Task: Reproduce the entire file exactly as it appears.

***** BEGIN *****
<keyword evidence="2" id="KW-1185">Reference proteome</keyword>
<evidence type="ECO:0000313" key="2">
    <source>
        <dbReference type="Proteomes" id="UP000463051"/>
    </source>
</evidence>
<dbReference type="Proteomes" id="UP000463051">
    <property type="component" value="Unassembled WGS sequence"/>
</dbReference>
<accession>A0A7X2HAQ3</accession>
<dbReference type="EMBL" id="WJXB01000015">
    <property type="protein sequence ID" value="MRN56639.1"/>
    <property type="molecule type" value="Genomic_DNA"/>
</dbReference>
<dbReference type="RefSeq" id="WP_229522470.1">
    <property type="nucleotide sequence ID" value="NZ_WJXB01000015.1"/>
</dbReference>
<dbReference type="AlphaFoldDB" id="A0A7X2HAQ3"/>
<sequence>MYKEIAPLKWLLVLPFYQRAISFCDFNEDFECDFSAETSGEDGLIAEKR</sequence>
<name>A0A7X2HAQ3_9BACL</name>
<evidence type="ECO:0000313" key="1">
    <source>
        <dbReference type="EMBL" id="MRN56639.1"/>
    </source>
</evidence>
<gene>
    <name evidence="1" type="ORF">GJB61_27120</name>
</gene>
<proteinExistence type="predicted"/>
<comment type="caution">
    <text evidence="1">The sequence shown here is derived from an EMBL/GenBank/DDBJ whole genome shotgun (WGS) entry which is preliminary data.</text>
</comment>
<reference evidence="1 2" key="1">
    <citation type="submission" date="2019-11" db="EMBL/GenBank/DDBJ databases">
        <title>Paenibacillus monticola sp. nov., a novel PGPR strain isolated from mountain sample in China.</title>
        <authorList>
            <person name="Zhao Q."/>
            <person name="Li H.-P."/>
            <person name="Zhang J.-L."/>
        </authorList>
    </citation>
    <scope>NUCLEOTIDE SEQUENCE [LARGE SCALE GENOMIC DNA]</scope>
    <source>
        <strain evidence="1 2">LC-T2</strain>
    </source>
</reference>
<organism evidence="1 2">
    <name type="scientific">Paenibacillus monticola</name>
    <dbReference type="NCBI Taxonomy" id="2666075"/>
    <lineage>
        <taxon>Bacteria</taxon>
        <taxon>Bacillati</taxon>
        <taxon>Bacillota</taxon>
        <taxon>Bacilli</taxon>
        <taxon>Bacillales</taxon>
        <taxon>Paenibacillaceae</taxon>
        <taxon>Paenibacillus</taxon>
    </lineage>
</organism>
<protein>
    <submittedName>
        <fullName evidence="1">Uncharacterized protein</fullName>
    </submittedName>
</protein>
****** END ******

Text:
<keyword evidence="2" id="KW-1185">Reference proteome</keyword>
<evidence type="ECO:0000313" key="2">
    <source>
        <dbReference type="Proteomes" id="UP000463051"/>
    </source>
</evidence>
<dbReference type="Proteomes" id="UP000463051">
    <property type="component" value="Unassembled WGS sequence"/>
</dbReference>
<accession>A0A7X2HAQ3</accession>
<dbReference type="EMBL" id="WJXB01000015">
    <property type="protein sequence ID" value="MRN56639.1"/>
    <property type="molecule type" value="Genomic_DNA"/>
</dbReference>
<dbReference type="RefSeq" id="WP_229522470.1">
    <property type="nucleotide sequence ID" value="NZ_WJXB01000015.1"/>
</dbReference>
<dbReference type="AlphaFoldDB" id="A0A7X2HAQ3"/>
<sequence>MYKEIAPLKWLLVLPFYQRAISFCDFNEDFECDFSAETSGEDGLIAEKR</sequence>
<name>A0A7X2HAQ3_9BACL</name>
<evidence type="ECO:0000313" key="1">
    <source>
        <dbReference type="EMBL" id="MRN56639.1"/>
    </source>
</evidence>
<gene>
    <name evidence="1" type="ORF">GJB61_27120</name>
</gene>
<proteinExistence type="predicted"/>
<comment type="caution">
    <text evidence="1">The sequence shown here is derived from an EMBL/GenBank/DDBJ whole genome shotgun (WGS) entry which is preliminary data.</text>
</comment>
<reference evidence="1 2" key="1">
    <citation type="submission" date="2019-11" db="EMBL/GenBank/DDBJ databases">
        <title>Paenibacillus monticola sp. nov., a novel PGPR strain isolated from mountain sample in China.</title>
        <authorList>
            <person name="Zhao Q."/>
            <person name="Li H.-P."/>
            <person name="Zhang J.-L."/>
        </authorList>
    </citation>
    <scope>NUCLEOTIDE SEQUENCE [LARGE SCALE GENOMIC DNA]</scope>
    <source>
        <strain evidence="1 2">LC-T2</strain>
    </source>
</reference>
<organism evidence="1 2">
    <name type="scientific">Paenibacillus monticola</name>
    <dbReference type="NCBI Taxonomy" id="2666075"/>
    <lineage>
        <taxon>Bacteria</taxon>
        <taxon>Bacillati</taxon>
        <taxon>Bacillota</taxon>
        <taxon>Bacilli</taxon>
        <taxon>Bacillales</taxon>
        <taxon>Paenibacillaceae</taxon>
        <taxon>Paenibacillus</taxon>
    </lineage>
</organism>
<protein>
    <submittedName>
        <fullName evidence="1">Uncharacterized protein</fullName>
    </submittedName>
</protein>